“Failed attempts, riddled with complications, and that’s not even to mention the ethical dilemmas involved. Nobody has successfully brought the dead back to life.”
“But some have come close, haven’t they?”
“I mean, it’s just alchemy, isn’t it? And that's your strongest subject! You’re a master alchemist!”
“Reviving the body itself is alchemy, but a soul-”
“And that’s where I come in!” Alfred interjected. “I've got more raw magic in my pinky than most wizards have in their whole bodies, and I can weave a spell out of thin air like pulling a rabbit out of a hat. If there’s no spell to retrieve a lost soul, I’m almost positive I could do it on the spot without one, as long as you were there to guide me in the right direction.”
“Things have a tendency to explode when you try inventing your own spells,” Nicholas said, recalling with a wince the fiasco with the livestock from several years prior.
“Well if it doesn’t work, what’s the worst that happens? The girl dies? She’s already dead! Worst case scenario we just singe her bit.”
“Worst case scenario, both you and I get blown straight to hell. Who hired you to do this? Don’t they realize what they're asking?”
“Ah, so now you want the story,” said Alfred, smirking. Nicholas replied with a few choice words. “I’ll tell you anyway. You really need to hear it from the beginning to understand.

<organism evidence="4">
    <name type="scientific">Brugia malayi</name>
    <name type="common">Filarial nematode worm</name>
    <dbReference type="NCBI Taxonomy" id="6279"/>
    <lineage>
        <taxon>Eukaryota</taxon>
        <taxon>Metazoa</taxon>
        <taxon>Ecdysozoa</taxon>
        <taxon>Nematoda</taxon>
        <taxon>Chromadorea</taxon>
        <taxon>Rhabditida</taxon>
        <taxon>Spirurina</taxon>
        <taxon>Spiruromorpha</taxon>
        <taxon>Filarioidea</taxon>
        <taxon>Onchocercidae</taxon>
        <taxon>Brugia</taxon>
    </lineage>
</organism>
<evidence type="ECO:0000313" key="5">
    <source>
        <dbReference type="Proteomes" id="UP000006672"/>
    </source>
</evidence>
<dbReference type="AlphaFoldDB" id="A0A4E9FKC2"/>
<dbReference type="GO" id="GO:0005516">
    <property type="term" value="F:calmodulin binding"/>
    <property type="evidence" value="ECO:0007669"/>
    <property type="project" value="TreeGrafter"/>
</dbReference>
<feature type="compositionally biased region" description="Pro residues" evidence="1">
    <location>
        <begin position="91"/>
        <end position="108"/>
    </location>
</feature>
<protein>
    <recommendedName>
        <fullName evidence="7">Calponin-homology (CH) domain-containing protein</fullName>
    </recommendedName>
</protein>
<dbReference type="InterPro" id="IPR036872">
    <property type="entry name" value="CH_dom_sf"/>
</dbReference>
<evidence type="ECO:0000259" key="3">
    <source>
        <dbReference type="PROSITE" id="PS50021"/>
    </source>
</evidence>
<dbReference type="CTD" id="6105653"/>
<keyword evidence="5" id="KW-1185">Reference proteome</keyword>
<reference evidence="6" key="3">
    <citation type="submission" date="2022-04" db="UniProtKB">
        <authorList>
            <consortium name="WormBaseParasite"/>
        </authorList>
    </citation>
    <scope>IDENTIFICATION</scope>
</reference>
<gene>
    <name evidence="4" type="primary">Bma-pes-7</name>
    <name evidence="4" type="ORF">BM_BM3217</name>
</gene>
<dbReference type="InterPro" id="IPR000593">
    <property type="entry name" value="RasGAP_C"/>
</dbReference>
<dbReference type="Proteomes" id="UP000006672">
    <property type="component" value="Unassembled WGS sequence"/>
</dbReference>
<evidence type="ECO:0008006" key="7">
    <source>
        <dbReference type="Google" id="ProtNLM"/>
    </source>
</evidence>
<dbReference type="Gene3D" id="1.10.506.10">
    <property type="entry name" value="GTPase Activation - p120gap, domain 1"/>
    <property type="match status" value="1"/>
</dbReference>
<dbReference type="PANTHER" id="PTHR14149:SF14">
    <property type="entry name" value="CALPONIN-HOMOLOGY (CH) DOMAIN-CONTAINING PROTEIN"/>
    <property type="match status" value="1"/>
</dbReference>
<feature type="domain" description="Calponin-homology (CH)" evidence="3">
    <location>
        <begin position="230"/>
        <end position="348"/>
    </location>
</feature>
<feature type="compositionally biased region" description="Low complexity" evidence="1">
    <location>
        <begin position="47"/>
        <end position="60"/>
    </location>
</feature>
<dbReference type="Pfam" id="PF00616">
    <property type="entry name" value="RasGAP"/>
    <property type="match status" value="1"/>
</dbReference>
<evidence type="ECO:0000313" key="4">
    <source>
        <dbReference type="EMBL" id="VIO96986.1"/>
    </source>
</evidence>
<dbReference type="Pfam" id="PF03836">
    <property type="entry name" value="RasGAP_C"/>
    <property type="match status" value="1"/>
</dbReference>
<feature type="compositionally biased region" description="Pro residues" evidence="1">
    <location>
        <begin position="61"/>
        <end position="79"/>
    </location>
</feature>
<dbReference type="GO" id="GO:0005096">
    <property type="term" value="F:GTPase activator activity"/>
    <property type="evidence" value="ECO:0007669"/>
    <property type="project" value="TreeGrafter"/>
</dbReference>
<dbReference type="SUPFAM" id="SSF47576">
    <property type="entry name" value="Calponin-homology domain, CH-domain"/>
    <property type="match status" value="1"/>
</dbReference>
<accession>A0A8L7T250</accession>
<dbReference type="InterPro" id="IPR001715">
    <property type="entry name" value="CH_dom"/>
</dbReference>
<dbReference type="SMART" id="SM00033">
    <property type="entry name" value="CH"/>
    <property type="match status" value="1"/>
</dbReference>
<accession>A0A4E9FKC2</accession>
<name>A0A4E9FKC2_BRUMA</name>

“This afternoon I received a invitation to the home of a notable—and wealthy—family, not far from here, urging me to come to their home as soon as possible, and offering to pay me a hefty down payment upon my arrival for the inconvenience. I was intrigued of course, it was the most mysterious summons I had ever received.”
“I’ll bet the cash offer also had something to do with it,” muttered Nicholas. Alfred pretended he hadn’t heard the interruption.
“I took the first train I could and arrived at the address just after nightfall where I met Mr. and Mrs. Hopkins. Mr. Hopkins explained that their daughter had fallen terminally ill. Obviously they loved their daughter dearly, and if there was no medical cure that could save her, they thought perhaps there might be a magical one. I agreed to take a look and see what I could do.
“They brought me into the room where she was laid out. I found to my shock that the young woman was already dead, of which her parents were well aware. Apparently, she had died that morning, before they had even contacted me. They weren’t ready to give up though, and decided that since they had nothing to lose they would see if there might be something that magic could do that medicine couldn't.